Anyway, even if that is decent starting money, pay for the most experienced pilots at the most major-est of airlines tops out at around $200,000, and you have to fly a lot of miles before you start making that kind of cash. That's not exactly indentured servitude, but it's also not enough to make "airline pilot" the sexy career choice it was back when your grandparents were smoking cigarettes at doctor's appointments and shit.
"Those were the days."
In fact, there's currently a pilot shortage plaguing the airline industry. In other words, there are more available pilot jobs than there are people willing to fill them. Sure, that means the people who do sign up to fly for a living are likely doing it purely for the love of the game, which will be a definite plus if things start to go south, but the fact that they're likely to be consumed with thoughts about how to come up with enough extra cash to pay their rent and buy food definitely won't be.
Once the smoke clears and the investigations conclude, most plane crashes end up being attributed to pilot error. Would paying pilots a living wage lead to fewer crashes? I have no idea. What I do know is that American Eagle flights crash all the damn time, while UPS has only had five crashes in their entire existence. Can you guess which one pays a pilot with 15 years' experience an average of $261/hour and which one tops out at around $100/hour?
School Bus Driver
Oh, hey, speaking of people who take important lives into their hands on a daily basis, how about what we're paying school bus drivers these days? That's a trick question, actually. Relatively speaking, school bus drivers are paid as well as any other job that involves caring for your shitty kids.
The problem is, paying school bus drivers at all seems to be a completely optional step in the American education process. Have a gander at this terrifying job listing for volunteer bus drivers, for example. First of all, that anyone is applying at all when the only promised payoff is a morning spent driving asshole kids around should set off every pedophile warning that exists inside a straight-thinking person. For the record, if you've never heard one before, that warning will sound something like this:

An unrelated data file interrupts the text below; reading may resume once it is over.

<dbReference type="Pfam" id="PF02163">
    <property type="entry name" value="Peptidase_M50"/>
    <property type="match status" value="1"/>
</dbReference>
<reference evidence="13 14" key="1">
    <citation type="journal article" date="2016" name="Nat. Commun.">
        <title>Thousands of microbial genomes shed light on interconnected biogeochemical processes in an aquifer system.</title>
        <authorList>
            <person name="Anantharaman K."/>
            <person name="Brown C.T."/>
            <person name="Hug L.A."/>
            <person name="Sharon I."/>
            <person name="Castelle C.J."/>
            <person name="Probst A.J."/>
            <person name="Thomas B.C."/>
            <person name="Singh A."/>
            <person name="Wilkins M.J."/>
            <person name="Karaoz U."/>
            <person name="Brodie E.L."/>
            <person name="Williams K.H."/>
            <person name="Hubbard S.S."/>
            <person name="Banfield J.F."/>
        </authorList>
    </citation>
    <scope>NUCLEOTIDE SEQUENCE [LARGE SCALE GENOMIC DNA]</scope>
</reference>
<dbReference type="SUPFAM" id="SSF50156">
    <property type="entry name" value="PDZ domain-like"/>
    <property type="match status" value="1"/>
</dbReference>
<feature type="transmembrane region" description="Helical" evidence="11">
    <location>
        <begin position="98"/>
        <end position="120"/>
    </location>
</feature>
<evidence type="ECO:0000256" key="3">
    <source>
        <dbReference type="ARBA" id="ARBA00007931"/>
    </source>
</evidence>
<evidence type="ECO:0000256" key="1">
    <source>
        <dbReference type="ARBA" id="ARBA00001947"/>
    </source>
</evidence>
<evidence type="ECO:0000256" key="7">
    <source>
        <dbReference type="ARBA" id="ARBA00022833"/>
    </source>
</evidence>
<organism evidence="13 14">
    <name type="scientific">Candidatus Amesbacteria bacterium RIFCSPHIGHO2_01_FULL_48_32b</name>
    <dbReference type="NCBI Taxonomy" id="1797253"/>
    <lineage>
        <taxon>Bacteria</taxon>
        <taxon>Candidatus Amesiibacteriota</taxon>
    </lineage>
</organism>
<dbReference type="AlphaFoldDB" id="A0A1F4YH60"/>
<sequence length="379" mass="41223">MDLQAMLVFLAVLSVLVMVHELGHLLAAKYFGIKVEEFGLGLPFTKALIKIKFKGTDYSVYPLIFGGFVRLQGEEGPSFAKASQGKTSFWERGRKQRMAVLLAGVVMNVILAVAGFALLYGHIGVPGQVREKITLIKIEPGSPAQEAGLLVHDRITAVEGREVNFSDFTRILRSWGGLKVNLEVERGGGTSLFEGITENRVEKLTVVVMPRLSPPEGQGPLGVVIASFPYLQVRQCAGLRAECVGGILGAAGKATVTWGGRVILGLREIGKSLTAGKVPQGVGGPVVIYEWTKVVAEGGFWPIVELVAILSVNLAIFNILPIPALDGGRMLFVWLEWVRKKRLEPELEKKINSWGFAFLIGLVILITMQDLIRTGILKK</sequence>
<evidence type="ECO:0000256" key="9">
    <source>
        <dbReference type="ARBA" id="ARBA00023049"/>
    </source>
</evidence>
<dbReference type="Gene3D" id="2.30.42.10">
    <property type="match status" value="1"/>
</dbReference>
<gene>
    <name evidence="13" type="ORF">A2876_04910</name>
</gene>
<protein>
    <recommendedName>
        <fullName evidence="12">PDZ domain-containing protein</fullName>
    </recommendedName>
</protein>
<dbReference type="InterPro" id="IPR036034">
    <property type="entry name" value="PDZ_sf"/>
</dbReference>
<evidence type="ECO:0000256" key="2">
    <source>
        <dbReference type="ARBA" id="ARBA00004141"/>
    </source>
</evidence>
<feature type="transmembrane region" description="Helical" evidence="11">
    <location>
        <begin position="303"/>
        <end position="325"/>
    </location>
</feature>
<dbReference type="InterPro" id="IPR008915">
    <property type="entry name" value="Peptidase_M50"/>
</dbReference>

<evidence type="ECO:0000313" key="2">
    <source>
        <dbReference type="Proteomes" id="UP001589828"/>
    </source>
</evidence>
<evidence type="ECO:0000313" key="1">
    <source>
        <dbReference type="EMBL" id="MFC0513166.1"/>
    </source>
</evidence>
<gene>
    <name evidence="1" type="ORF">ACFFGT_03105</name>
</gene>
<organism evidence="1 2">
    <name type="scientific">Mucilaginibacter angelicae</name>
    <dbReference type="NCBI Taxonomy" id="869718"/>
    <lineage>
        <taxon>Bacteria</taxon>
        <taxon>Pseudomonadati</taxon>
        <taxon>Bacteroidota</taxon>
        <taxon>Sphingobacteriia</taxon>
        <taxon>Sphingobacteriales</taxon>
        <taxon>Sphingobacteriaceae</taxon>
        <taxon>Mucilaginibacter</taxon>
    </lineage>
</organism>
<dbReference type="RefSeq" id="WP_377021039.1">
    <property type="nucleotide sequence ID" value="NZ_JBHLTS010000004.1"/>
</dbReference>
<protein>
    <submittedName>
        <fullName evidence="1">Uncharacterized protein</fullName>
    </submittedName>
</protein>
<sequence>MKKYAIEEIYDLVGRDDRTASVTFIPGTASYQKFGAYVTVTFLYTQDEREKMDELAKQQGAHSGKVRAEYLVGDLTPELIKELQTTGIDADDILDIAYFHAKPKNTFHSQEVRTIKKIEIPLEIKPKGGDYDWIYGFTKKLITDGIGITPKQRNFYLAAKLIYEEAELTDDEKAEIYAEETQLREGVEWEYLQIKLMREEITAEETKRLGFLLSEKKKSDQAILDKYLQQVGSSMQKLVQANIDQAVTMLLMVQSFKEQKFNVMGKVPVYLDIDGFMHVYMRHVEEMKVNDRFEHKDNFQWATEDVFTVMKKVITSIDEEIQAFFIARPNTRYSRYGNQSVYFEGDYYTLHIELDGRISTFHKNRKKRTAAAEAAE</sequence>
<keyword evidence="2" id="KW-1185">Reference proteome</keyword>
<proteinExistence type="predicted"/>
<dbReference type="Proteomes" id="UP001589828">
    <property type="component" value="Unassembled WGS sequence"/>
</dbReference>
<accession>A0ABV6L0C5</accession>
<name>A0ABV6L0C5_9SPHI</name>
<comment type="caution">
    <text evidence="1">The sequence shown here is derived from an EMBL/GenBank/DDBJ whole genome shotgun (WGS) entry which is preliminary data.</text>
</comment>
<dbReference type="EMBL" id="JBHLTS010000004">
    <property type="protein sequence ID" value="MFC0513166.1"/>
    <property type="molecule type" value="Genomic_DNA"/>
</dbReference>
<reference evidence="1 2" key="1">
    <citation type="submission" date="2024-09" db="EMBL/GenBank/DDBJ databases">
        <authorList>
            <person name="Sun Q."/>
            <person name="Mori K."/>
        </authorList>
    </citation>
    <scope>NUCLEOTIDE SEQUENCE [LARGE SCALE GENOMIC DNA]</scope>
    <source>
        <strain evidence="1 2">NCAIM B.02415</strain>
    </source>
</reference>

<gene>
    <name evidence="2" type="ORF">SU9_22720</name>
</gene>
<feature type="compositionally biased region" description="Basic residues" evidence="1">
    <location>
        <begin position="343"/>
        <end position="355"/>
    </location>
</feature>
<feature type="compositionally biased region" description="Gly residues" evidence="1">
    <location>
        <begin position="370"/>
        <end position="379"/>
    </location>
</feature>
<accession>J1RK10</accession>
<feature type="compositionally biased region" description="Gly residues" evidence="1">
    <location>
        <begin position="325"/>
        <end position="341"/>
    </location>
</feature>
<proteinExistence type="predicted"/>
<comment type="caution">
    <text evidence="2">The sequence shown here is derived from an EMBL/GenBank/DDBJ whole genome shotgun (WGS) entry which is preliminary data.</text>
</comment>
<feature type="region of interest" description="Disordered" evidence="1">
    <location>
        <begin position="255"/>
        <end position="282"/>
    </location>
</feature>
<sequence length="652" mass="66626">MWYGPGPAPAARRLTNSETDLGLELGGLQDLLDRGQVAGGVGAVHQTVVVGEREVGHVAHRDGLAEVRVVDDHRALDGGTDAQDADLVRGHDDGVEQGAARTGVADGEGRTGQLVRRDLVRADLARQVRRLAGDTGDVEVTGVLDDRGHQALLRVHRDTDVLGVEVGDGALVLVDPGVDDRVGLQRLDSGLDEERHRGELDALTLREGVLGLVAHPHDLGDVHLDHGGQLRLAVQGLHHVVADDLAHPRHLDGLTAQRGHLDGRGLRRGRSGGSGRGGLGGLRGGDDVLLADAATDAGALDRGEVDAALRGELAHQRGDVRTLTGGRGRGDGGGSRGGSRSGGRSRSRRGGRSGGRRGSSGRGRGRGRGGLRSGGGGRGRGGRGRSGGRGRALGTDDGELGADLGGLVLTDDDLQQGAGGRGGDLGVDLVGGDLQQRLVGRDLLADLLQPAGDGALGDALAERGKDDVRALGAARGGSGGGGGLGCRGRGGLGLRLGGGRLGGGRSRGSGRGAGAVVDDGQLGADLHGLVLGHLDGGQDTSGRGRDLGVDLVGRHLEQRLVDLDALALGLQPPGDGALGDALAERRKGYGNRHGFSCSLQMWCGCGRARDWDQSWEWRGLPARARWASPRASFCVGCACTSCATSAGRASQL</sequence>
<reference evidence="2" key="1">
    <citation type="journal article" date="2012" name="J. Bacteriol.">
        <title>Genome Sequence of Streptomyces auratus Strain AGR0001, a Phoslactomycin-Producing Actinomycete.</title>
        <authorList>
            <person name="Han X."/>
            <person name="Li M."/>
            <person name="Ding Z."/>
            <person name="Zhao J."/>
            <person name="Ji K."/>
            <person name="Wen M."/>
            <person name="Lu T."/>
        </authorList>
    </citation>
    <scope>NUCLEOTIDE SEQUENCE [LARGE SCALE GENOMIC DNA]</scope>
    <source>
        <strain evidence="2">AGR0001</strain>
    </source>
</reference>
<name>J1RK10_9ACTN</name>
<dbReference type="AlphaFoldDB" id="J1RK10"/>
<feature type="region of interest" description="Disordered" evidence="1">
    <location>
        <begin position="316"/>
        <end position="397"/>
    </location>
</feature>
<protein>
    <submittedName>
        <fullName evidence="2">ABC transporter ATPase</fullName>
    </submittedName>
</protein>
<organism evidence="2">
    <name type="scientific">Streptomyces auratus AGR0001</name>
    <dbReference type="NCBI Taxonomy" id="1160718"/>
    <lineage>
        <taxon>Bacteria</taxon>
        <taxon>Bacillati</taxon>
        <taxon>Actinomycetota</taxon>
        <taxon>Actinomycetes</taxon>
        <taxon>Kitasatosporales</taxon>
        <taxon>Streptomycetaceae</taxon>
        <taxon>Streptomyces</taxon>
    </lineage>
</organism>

There's an even more troubling highlight of this job posting, though. Look at this shit:
If anyone out there was letting those pesky rules about knowing how to operate a bus full of children keep them from pursuing a side gig in operating a bus full of children, apparently New York is the state for you. As long as you're all right with not being paid, they're all right with you shuttling kids to and from extracurricular activities without proving it's something that won't end in you killing everyone involved.
Of course, this is pretty much right in line with how the public school system works in general. The more precarious the teaching position (inner city schools vs. private schools), the less it pays. Traffic accidents are one of the leading causes of death in this country; it only stands to reason that the people who act as the last line of defense between the youth of the nation and this unfortunate fate are paid absolutely nothing.
Armed robbery is like the shark attack of the retail sector. Everyone knows it happens, but no one thinks it will ever happen to them. I expect this is not the case with bank tellers, though, who must show up to work every single day thinking, "Yep, this is the day I get shot in the face." There are people in this world who make a living doing nothing more than driving from bank to bank sticking guns in the faces of perfectly innocent college students and soccer moms who get paid next to nothing to stand guard over hundreds of thousands of dollars.